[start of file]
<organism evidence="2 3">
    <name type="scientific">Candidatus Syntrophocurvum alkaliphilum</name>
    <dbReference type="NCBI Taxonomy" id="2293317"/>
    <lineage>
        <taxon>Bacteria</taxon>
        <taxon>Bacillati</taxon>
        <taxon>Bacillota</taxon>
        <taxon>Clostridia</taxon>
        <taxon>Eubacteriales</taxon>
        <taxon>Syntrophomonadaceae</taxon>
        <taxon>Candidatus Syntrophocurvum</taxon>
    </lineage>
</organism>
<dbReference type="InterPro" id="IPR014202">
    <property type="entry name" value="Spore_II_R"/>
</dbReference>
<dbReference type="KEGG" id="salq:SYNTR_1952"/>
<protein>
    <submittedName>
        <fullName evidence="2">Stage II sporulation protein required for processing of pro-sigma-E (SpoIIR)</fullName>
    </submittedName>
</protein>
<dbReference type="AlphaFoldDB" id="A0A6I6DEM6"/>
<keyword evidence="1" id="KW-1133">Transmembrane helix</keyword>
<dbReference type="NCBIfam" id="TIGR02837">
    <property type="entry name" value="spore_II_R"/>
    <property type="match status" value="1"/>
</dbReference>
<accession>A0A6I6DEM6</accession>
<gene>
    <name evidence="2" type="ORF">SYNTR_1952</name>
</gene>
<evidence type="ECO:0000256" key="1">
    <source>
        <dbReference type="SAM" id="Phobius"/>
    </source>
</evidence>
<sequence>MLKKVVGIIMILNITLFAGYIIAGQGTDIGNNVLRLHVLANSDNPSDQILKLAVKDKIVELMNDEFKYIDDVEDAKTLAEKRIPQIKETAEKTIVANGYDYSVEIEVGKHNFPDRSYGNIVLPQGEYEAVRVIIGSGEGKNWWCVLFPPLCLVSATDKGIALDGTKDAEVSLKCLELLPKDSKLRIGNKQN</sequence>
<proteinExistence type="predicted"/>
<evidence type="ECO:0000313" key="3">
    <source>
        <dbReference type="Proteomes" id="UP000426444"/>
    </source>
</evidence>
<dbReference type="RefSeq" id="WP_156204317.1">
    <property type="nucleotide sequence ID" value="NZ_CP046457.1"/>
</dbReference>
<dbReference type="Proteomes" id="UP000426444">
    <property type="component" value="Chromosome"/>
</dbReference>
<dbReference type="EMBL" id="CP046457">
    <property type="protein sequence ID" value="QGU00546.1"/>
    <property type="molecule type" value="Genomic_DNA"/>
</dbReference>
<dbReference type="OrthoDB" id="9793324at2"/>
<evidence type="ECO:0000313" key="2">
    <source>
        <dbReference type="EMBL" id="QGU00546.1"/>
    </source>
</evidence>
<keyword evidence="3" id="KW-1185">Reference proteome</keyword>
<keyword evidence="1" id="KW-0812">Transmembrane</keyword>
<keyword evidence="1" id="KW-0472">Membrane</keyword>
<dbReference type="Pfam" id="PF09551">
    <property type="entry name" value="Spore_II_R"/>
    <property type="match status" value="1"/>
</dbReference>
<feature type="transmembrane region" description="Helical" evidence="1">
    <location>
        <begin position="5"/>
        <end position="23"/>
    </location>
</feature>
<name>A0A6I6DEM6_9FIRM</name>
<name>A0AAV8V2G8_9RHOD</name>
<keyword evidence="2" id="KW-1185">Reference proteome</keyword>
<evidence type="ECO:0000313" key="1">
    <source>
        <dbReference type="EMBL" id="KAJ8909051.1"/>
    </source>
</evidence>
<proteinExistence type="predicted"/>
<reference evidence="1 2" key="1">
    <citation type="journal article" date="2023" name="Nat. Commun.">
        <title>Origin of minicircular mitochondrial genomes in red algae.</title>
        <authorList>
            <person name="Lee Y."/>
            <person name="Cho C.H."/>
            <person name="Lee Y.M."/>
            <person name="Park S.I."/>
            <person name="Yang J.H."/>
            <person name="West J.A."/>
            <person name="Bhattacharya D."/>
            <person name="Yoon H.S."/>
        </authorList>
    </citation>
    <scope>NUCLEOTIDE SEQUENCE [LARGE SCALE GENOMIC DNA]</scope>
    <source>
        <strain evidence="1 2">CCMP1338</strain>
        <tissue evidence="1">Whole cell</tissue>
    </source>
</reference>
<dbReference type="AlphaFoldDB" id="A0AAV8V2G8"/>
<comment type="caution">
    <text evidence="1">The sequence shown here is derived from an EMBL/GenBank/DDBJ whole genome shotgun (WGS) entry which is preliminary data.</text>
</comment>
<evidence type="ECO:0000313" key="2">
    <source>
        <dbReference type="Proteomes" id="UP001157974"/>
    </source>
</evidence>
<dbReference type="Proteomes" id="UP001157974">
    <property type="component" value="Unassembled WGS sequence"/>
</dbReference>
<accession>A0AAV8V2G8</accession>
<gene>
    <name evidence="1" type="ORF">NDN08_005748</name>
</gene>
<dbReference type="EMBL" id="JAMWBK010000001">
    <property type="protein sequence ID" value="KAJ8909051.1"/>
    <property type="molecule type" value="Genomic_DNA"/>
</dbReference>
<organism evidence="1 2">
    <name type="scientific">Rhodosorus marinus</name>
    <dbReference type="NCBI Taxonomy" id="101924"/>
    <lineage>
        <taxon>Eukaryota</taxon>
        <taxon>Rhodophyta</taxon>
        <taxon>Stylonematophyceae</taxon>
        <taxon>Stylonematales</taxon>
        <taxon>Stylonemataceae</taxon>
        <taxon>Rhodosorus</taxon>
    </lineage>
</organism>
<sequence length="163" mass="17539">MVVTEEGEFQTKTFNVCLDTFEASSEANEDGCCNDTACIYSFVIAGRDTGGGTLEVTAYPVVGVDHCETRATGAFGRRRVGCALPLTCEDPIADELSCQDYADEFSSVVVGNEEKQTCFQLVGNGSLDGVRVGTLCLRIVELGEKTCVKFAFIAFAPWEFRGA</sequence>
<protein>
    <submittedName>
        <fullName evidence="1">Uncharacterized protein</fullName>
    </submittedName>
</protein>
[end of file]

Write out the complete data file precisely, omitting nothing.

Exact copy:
<organism evidence="2 3">
    <name type="scientific">Candidatus Syntrophocurvum alkaliphilum</name>
    <dbReference type="NCBI Taxonomy" id="2293317"/>
    <lineage>
        <taxon>Bacteria</taxon>
        <taxon>Bacillati</taxon>
        <taxon>Bacillota</taxon>
        <taxon>Clostridia</taxon>
        <taxon>Eubacteriales</taxon>
        <taxon>Syntrophomonadaceae</taxon>
        <taxon>Candidatus Syntrophocurvum</taxon>
    </lineage>
</organism>
<dbReference type="InterPro" id="IPR014202">
    <property type="entry name" value="Spore_II_R"/>
</dbReference>
<dbReference type="KEGG" id="salq:SYNTR_1952"/>
<protein>
    <submittedName>
        <fullName evidence="2">Stage II sporulation protein required for processing of pro-sigma-E (SpoIIR)</fullName>
    </submittedName>
</protein>
<dbReference type="AlphaFoldDB" id="A0A6I6DEM6"/>
<keyword evidence="1" id="KW-1133">Transmembrane helix</keyword>
<dbReference type="NCBIfam" id="TIGR02837">
    <property type="entry name" value="spore_II_R"/>
    <property type="match status" value="1"/>
</dbReference>
<accession>A0A6I6DEM6</accession>
<gene>
    <name evidence="2" type="ORF">SYNTR_1952</name>
</gene>
<evidence type="ECO:0000256" key="1">
    <source>
        <dbReference type="SAM" id="Phobius"/>
    </source>
</evidence>
<sequence>MLKKVVGIIMILNITLFAGYIIAGQGTDIGNNVLRLHVLANSDNPSDQILKLAVKDKIVELMNDEFKYIDDVEDAKTLAEKRIPQIKETAEKTIVANGYDYSVEIEVGKHNFPDRSYGNIVLPQGEYEAVRVIIGSGEGKNWWCVLFPPLCLVSATDKGIALDGTKDAEVSLKCLELLPKDSKLRIGNKQN</sequence>
<proteinExistence type="predicted"/>
<evidence type="ECO:0000313" key="3">
    <source>
        <dbReference type="Proteomes" id="UP000426444"/>
    </source>
</evidence>
<dbReference type="RefSeq" id="WP_156204317.1">
    <property type="nucleotide sequence ID" value="NZ_CP046457.1"/>
</dbReference>
<dbReference type="Proteomes" id="UP000426444">
    <property type="component" value="Chromosome"/>
</dbReference>
<dbReference type="EMBL" id="CP046457">
    <property type="protein sequence ID" value="QGU00546.1"/>
    <property type="molecule type" value="Genomic_DNA"/>
</dbReference>
<dbReference type="OrthoDB" id="9793324at2"/>
<evidence type="ECO:0000313" key="2">
    <source>
        <dbReference type="EMBL" id="QGU00546.1"/>
    </source>
</evidence>
<keyword evidence="3" id="KW-1185">Reference proteome</keyword>
<keyword evidence="1" id="KW-0812">Transmembrane</keyword>
<keyword evidence="1" id="KW-0472">Membrane</keyword>
<dbReference type="Pfam" id="PF09551">
    <property type="entry name" value="Spore_II_R"/>
    <property type="match status" value="1"/>
</dbReference>
<feature type="transmembrane region" description="Helical" evidence="1">
    <location>
        <begin position="5"/>
        <end position="23"/>
    </location>
</feature>
<name>A0A6I6DEM6_9FIRM</name>
<name>A0AAV8V2G8_9RHOD</name>
<keyword evidence="2" id="KW-1185">Reference proteome</keyword>
<evidence type="ECO:0000313" key="1">
    <source>
        <dbReference type="EMBL" id="KAJ8909051.1"/>
    </source>
</evidence>
<proteinExistence type="predicted"/>
<reference evidence="1 2" key="1">
    <citation type="journal article" date="2023" name="Nat. Commun.">
        <title>Origin of minicircular mitochondrial genomes in red algae.</title>
        <authorList>
            <person name="Lee Y."/>
            <person name="Cho C.H."/>
            <person name="Lee Y.M."/>
            <person name="Park S.I."/>
            <person name="Yang J.H."/>
            <person name="West J.A."/>
            <person name="Bhattacharya D."/>
            <person name="Yoon H.S."/>
        </authorList>
    </citation>
    <scope>NUCLEOTIDE SEQUENCE [LARGE SCALE GENOMIC DNA]</scope>
    <source>
        <strain evidence="1 2">CCMP1338</strain>
        <tissue evidence="1">Whole cell</tissue>
    </source>
</reference>
<dbReference type="AlphaFoldDB" id="A0AAV8V2G8"/>
<comment type="caution">
    <text evidence="1">The sequence shown here is derived from an EMBL/GenBank/DDBJ whole genome shotgun (WGS) entry which is preliminary data.</text>
</comment>
<evidence type="ECO:0000313" key="2">
    <source>
        <dbReference type="Proteomes" id="UP001157974"/>
    </source>
</evidence>
<dbReference type="Proteomes" id="UP001157974">
    <property type="component" value="Unassembled WGS sequence"/>
</dbReference>
<accession>A0AAV8V2G8</accession>
<gene>
    <name evidence="1" type="ORF">NDN08_005748</name>
</gene>
<dbReference type="EMBL" id="JAMWBK010000001">
    <property type="protein sequence ID" value="KAJ8909051.1"/>
    <property type="molecule type" value="Genomic_DNA"/>
</dbReference>
<organism evidence="1 2">
    <name type="scientific">Rhodosorus marinus</name>
    <dbReference type="NCBI Taxonomy" id="101924"/>
    <lineage>
        <taxon>Eukaryota</taxon>
        <taxon>Rhodophyta</taxon>
        <taxon>Stylonematophyceae</taxon>
        <taxon>Stylonematales</taxon>
        <taxon>Stylonemataceae</taxon>
        <taxon>Rhodosorus</taxon>
    </lineage>
</organism>
<sequence length="163" mass="17539">MVVTEEGEFQTKTFNVCLDTFEASSEANEDGCCNDTACIYSFVIAGRDTGGGTLEVTAYPVVGVDHCETRATGAFGRRRVGCALPLTCEDPIADELSCQDYADEFSSVVVGNEEKQTCFQLVGNGSLDGVRVGTLCLRIVELGEKTCVKFAFIAFAPWEFRGA</sequence>
<protein>
    <submittedName>
        <fullName evidence="1">Uncharacterized protein</fullName>
    </submittedName>
</protein>